Assessing assessments

Joe Bandy

One of the biggest challenges teens face these days is the mental and sometimes physical stress brought on by testing and the pressures it entails. No matter the class, there is some form of assessment wherein you perform a task that the teacher has (supposedly) already taught you to do.

It seems fairly straightforward and simple, yet it is something that is torturing our generation and not going unnoticed. Schools are implementing systems like Standards Based Grading to help relieve some of the stress brought on by these tests.

But even if those are implemented, you still have standardized tests like the ACT and AP exams and the SAT given out by the College Board. Why do these stress us out? There are many factors, but there are three reasons that I believe to be the most prevalent and stressful:

1) Time: America is one of the few countries that actually puts a time limit on tests. Other than the fact that this teaches horrible problem solving (we’re told if we don’t know a problem, skip it) it adds unnecessary stress to tests. Why should the time in which you can solve a problem reflect your ability to do so?

2) Exaggeration: we are frequently told either directly or indirectly that certain tests like the ACT or even an AP exam are extremely important and that they’re the end all be all. If you don’t do well, you will automatically work at a fast food restaurant for the rest of your life. If you don’t get one point higher this time, you won’t make it into any college. This is how I look at it: if a college is only going to look at me based on a single number as if that accurately represents who I am, I don’t even want to go there. Many may disagree with me on this, but just know other factors play into college like essays and GPA.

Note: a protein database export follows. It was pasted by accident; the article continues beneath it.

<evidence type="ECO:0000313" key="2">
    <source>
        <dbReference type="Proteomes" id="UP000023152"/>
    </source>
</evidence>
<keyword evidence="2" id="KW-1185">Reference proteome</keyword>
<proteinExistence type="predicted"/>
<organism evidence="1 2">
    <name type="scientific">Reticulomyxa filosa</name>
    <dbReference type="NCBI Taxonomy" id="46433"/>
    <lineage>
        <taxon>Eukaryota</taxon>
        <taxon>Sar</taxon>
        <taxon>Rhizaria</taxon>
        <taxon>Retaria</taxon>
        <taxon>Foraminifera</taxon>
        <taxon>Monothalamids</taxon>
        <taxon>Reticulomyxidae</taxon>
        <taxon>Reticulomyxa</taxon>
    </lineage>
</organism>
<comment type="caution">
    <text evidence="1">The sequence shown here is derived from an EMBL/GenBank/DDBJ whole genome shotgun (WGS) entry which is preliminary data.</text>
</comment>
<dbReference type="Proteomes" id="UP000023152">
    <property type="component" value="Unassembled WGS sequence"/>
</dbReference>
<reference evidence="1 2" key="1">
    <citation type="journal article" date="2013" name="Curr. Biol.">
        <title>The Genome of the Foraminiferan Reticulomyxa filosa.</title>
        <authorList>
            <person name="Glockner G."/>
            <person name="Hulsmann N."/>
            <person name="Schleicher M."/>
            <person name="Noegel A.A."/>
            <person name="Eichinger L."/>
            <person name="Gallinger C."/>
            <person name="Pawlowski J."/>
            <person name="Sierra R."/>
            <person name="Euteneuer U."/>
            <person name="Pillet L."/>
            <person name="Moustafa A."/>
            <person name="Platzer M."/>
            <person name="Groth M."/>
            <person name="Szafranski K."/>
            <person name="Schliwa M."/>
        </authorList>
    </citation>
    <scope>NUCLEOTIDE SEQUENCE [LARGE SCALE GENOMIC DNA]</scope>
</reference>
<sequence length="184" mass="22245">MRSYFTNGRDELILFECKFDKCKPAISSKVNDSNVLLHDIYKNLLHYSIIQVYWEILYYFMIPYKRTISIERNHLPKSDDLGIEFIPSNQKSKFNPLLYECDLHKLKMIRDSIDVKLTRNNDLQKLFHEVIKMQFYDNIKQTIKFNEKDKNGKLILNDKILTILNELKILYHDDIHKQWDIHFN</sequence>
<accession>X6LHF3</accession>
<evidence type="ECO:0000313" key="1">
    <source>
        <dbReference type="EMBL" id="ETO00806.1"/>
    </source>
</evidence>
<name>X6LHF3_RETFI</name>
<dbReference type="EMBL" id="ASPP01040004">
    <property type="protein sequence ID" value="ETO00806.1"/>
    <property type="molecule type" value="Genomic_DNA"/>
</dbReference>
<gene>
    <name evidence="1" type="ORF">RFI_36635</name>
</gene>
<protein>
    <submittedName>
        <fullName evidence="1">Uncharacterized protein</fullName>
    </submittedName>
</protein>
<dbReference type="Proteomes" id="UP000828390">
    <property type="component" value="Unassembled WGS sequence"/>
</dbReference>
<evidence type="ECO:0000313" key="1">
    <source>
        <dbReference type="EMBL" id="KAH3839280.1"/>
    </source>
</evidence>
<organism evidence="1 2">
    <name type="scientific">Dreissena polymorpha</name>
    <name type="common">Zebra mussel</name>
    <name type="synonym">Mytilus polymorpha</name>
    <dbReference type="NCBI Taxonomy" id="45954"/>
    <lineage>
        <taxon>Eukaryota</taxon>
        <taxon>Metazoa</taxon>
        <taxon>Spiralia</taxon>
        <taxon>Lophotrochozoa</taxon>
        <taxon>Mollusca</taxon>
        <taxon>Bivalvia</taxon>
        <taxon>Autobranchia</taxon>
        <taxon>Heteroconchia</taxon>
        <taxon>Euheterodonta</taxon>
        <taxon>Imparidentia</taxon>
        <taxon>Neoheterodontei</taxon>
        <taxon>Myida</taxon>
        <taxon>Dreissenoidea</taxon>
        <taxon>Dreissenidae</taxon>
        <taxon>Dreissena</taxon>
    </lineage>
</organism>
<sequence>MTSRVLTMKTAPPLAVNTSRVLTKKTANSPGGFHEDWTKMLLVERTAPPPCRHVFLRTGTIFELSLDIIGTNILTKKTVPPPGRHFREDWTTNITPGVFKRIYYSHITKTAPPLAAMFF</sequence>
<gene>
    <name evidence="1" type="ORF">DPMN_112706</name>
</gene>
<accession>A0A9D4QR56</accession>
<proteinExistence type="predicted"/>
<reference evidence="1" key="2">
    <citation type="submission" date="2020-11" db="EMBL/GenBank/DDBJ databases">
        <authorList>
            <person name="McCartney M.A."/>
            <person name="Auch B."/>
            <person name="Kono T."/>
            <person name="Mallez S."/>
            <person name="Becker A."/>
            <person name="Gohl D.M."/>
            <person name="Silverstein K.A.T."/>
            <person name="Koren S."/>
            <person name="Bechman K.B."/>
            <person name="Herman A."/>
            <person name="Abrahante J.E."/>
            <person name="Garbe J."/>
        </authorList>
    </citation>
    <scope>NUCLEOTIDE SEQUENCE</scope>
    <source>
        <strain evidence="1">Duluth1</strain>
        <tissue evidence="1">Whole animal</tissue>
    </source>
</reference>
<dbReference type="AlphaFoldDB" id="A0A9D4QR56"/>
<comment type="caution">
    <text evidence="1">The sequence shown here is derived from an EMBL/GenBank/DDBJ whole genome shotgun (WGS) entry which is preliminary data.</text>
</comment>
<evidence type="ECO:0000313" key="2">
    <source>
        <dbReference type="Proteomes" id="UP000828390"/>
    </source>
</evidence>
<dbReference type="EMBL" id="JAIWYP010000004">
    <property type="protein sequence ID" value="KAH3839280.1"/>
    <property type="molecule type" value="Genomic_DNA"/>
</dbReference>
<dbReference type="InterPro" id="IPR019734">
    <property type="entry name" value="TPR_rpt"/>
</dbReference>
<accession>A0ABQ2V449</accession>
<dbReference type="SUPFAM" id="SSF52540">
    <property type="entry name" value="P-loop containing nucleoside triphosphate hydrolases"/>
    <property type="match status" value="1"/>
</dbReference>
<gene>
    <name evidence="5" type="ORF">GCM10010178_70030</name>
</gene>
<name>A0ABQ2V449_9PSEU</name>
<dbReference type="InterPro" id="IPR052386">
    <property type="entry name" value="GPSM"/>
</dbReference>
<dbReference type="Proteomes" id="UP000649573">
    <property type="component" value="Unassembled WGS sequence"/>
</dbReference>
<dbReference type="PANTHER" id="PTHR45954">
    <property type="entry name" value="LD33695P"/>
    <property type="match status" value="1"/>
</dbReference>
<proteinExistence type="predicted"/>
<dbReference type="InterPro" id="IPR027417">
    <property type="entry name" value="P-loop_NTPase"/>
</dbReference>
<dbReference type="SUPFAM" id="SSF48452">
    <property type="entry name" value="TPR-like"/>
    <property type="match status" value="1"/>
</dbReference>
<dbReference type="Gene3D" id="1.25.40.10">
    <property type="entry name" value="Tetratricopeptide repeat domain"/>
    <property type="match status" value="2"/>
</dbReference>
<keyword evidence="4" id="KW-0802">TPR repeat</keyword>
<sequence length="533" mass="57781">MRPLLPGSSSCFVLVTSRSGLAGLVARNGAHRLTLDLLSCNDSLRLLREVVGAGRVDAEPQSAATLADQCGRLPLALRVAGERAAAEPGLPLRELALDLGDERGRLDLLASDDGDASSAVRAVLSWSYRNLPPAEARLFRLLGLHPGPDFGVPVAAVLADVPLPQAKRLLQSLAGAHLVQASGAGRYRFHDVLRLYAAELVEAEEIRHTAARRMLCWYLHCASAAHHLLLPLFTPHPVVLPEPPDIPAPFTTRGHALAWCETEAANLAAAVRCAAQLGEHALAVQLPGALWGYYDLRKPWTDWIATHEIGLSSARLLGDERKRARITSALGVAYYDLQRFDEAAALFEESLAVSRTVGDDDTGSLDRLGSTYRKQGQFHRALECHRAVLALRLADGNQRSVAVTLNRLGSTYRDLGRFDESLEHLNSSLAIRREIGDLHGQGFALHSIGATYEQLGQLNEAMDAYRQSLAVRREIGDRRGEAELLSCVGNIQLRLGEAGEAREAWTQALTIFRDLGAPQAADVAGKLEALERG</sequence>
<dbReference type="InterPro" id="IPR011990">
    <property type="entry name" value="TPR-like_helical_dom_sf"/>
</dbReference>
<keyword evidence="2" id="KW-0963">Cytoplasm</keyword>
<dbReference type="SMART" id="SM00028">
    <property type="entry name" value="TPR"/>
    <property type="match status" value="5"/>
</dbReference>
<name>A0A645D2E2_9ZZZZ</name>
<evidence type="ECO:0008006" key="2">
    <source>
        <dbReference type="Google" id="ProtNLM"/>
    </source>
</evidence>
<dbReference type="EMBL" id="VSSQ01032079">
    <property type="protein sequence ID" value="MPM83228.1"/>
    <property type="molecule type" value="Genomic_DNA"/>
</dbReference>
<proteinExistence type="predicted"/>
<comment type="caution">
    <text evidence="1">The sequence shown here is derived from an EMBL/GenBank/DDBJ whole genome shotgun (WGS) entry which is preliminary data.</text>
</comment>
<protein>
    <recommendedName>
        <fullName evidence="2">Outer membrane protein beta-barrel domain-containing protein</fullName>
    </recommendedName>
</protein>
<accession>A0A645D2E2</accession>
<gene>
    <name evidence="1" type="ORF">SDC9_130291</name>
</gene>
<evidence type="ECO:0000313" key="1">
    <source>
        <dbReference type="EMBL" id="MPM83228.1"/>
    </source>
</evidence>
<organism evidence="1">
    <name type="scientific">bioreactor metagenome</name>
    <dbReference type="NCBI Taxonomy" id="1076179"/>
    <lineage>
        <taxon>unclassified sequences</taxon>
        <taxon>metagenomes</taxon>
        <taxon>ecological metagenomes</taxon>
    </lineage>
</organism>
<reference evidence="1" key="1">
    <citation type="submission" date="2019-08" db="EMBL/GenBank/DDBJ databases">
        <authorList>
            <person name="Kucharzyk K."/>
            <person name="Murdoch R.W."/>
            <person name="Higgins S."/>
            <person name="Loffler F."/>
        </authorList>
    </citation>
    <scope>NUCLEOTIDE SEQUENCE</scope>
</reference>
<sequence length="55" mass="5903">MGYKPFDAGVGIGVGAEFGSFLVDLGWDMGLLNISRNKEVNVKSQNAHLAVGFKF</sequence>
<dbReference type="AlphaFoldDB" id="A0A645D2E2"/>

3) “Success”: all too often, I think this how many students see their scales on tests:
Success: 100-92; 
Failure: 00-91
Or something like that where they have a fine line drawn in their heads where, if they don’t get a certain number or above, they failed. What’s worse is that these thoughts are encouraged either directly or indirectly by teachers, peers and even parents. We get too caught up in the numbers we’re judged by and not the things we’re learning.

The bottom line is this: most tests you take, in all reality, hold minimal significance. If you’re going to worry about something, worry about this: are you learning? Or are you just shoving content down your throat to regurgitate it on tests? If you’re doing the latter, you’re doing it wrong. We have the opportunity to attend one of the best schools in this state for free. If you were to bring a child to America and put them in school, their concern would not be their grade. Their concern would be learning as much as they could each and every day and enjoying it. That is what you should be striving for. If you do that, the grades will follow.


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